St. Petersburg

Peter the Great City College House (Nakhimov Naval School)

The building of the Peter the Great City College House was originally designed to be a sort of monument to the founder of St. Petersburg. In 1902, the City Duma included building a “people’s school house” in the program of celebrations of Peter’s 200th anniversary as a monument to Peter I who “cared about the education of the Russian people”. The foundation stone was laid in the spring of 1903.  A construction site was chosen not far away from the Cabin of Peter I.

A design competition took place in the spring of 1905. The main part of the facility was supposed to accommodate twelve classrooms of primary schools and four-year colleges for male and female students, a free-admission reading room, and a trade school with classrooms and workshops in a separate building. According to the competition program, a sculptural portrait of Peter was to be placed on the façade.

The first prize was given to the design by Alexander Dmitriev (1878-1959). The construction began in 1909. The building was completed by the autumn of 1910, and finishing work continued for another year. A trade school was opened in the beginning of 1912. On May 30, 1912, the complex of the College House was consecrated to commemorate the 240th anniversary of the birth of Peter I.

The main longitudinal building facing the Bolshaya Nevka River is pronouncedly asymmetrical. The memorial nature of the building dedicated to the founder of St. Petersburg is underlined by a wide use of techniques from Petrine Baroque style,  such as high hipped roofs, rusted lesenes and pilasters, and divided-light windows. The architectural decorations are effectively highlighted by whitewashed elements against the background of the blue walls.  A superstructure with a spire topped with a wind vane in the shape of a galley rises above the rounded pediment.  A bronze bust of Peter I wearing the armor and a robe trimmed with ermine is placed in a niche at the level of the third floor. The bust of Peter above the main entrance and the reliefs on the facades were made by sculptor Vladimir Kuznetsov with the participation of Alexander Kudinov and Natalia Dan’ko. The bust was cast in the studio of Vasily Gavrilov. The niche surrounded by rich patterned plaster decorations with a cartouche and an inscription reading “To the Father of the Fatherland”. The tympan of the pediment has a high-relief composition with Peter I’s monogram under a crown and figures of young men carrying a flowing lion’s skin which serves as the background for a clock. On the southern façade, a high-relief composition in the rounded pediment shows the figure of the Goddess Minerva holding attributes of sciences, arts and crafts and putting a laurel wreath on a shield featuring Peter’s profile which is carried by one of the putti. The sculptural decorations were made to the drawings by Alexander Benois.

The assembly hall finished in ceramic tiles stylized as Dutch tiles from the Petrine times was decorated with a portrait of Peter I on horseback and the paintings “Peter I in Holland” and “The Battle of Poltava”.  The decoration of interiors with paintings was contributed by famous artists, such as Boris Kustodiev, Mstislav Dobuzhinsky, Dmitry Kardovsky and Sergei Chekhonin. However, the interiors were lost when the building was later rebuilt into a labor school and an orphanage.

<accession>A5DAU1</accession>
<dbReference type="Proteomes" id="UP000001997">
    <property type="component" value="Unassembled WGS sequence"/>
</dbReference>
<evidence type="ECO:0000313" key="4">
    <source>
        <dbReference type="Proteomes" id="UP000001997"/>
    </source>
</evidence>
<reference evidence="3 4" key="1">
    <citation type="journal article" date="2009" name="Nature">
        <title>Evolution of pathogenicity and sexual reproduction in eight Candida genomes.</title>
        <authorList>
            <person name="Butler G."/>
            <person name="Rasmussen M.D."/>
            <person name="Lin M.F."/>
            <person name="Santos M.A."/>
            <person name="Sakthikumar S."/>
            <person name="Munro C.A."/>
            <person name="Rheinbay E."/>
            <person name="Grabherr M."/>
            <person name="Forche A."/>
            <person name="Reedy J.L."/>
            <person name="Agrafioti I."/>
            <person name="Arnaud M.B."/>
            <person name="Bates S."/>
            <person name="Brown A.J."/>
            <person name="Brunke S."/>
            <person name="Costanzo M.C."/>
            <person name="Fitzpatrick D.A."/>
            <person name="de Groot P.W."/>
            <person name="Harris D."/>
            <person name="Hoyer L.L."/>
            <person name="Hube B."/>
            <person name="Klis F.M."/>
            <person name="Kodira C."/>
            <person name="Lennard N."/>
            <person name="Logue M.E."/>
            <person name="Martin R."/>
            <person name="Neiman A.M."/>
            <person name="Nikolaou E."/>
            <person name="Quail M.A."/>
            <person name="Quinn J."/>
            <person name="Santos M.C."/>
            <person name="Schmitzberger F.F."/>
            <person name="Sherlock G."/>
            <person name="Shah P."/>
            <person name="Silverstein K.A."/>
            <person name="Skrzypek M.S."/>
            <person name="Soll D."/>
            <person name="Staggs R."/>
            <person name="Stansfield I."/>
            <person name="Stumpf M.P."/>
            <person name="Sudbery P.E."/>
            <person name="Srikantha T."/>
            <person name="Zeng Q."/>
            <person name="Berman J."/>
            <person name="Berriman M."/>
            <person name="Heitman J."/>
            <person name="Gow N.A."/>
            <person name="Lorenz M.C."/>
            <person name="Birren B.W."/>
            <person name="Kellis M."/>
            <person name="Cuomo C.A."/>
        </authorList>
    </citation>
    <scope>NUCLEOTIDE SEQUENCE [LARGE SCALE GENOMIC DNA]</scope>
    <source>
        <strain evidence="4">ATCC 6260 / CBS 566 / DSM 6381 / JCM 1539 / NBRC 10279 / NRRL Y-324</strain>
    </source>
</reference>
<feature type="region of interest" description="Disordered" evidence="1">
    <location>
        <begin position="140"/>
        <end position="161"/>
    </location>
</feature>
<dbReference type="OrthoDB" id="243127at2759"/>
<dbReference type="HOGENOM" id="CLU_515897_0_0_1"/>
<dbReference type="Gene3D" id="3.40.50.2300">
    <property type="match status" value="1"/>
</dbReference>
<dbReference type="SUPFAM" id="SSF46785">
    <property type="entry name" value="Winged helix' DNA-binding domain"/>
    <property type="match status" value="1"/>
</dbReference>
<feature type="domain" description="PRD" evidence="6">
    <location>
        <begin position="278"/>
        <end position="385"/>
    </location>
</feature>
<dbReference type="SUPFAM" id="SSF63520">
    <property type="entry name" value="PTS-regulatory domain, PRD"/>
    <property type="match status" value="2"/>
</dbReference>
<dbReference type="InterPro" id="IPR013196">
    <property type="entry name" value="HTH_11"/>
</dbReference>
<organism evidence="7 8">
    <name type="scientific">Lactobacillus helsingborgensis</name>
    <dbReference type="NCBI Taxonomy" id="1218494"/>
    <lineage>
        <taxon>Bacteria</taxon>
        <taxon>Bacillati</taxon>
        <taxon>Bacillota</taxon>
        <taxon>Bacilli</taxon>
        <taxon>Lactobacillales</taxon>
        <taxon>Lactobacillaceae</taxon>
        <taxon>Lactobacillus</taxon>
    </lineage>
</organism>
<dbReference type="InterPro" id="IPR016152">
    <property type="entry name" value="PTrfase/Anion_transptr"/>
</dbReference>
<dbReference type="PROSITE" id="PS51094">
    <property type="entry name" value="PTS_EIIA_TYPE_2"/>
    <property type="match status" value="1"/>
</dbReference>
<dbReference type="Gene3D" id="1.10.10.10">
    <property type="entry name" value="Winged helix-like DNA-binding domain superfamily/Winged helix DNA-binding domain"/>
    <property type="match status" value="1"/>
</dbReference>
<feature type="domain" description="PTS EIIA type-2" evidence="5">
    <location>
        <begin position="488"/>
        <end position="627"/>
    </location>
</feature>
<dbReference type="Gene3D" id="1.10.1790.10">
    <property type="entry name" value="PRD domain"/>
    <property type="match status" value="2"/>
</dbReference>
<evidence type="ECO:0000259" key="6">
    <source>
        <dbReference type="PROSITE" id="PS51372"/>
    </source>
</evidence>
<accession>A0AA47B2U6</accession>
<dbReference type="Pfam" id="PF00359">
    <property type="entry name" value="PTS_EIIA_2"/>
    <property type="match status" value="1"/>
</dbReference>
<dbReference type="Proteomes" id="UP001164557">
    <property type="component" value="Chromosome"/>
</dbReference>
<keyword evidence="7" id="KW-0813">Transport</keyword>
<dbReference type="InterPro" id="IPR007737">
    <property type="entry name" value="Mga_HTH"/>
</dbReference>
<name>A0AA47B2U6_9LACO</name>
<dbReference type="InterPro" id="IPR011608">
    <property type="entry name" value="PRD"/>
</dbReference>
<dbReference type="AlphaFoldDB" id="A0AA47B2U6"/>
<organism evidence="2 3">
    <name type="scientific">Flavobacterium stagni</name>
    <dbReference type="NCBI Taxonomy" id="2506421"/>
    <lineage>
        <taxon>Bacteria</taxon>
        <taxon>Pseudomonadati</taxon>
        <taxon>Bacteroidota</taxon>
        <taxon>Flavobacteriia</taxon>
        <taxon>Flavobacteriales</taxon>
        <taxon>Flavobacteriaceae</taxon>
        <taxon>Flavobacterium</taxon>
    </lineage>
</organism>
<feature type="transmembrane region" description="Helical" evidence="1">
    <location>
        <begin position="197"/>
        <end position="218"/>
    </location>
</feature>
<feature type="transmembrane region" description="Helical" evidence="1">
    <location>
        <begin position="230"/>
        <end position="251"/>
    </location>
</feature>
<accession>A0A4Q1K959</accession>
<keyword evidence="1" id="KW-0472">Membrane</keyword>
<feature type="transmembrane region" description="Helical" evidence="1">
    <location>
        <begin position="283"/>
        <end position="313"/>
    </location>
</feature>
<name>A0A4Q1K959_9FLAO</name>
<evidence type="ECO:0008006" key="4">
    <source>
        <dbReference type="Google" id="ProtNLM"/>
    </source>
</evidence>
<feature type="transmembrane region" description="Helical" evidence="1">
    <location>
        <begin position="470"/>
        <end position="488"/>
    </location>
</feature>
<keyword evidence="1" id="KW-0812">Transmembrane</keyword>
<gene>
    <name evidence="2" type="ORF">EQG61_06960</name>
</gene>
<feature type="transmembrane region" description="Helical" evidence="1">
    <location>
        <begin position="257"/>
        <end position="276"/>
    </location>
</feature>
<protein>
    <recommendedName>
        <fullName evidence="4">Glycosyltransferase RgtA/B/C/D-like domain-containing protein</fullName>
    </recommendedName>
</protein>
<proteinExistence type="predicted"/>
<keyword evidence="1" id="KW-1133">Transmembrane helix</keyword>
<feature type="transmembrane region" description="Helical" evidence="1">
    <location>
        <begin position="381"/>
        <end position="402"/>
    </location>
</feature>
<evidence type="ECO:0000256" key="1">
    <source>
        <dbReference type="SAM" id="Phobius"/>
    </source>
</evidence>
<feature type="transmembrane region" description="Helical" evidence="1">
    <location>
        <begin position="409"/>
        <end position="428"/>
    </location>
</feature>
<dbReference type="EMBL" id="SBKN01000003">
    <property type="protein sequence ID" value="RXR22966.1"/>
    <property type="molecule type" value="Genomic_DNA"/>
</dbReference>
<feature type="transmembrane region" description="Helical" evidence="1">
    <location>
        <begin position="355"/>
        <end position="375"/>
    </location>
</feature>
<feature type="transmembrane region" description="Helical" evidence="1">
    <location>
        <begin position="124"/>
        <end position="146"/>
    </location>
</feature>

After the 1917 Revolution the building was used to house schools. It was symbolic that the Nakhimov School, Russia’s only school to train officers for the Russian Navy, was established here in 1944. According to Alexander Dmitriev, “the skyward needle of the spire and the neighborhood of the Neva River, and the bust of Peter, the navigator tsar and the founder of the Russian fleet ... are matching so well that I, the architect, have a feeling that I designed this building specifically for Nakhimov school students.”

In 1996, a monument to Peter I’s beloved brainchild “Glory to the Russian Fleet” (by sculptor Mikhail Anikushin and architect Timofei Sadovsky) was opened in the public garden near the Nakhimov Naval School. A bronze figure of the goddess of victory Nike is standing above a soaring wave with flying seagulls on a granite pedestal shaped as a four-meter tall column. She is holding a gilded pennant in her left hand and a sailing ship in her right hand.

In 2004, a bronze bust of the Russian naval commander Admiral Pavel Nakhimov by sculptor Leonid Aristov was installed to commemorate the 60th anniversary of the Nakhimov Naval School in front of its western façade. In 2017, the bust was moved to the ground near another building being replaced with a life-size monument to Nakhimov made in Germany and donated by the Russian Club of Orthodox Philanthropists. The Admiral faces the River and the “eternal anchorage” of the legendary Aurora cruiser which served as a training facility for the Nakhimov Naval School until 1956. The ship was renovated in 2014-2016 and currently is a branch of the Central Naval Museum. Some of the rooms on it are open to public and feature an exhibition dedicated to the cruiser which participated in three wars  (the Russian-Japanese War, the First World War and the Second World War) and in two revolutions in 1917 (the February Revolution and the October Revolution).

The monument to a young student of the Nakhimov Naval School “We serve the Motherland since Childhood” dedicated to its first military students was inaugurated near the entrance to the School on the Petrogradskaya Embankment in 2016. The purpose of the sculpture is to perpetuate the memory of those young students who died during the Great Patriotic War.

Peter the Great City College House (Nakhimov Naval School)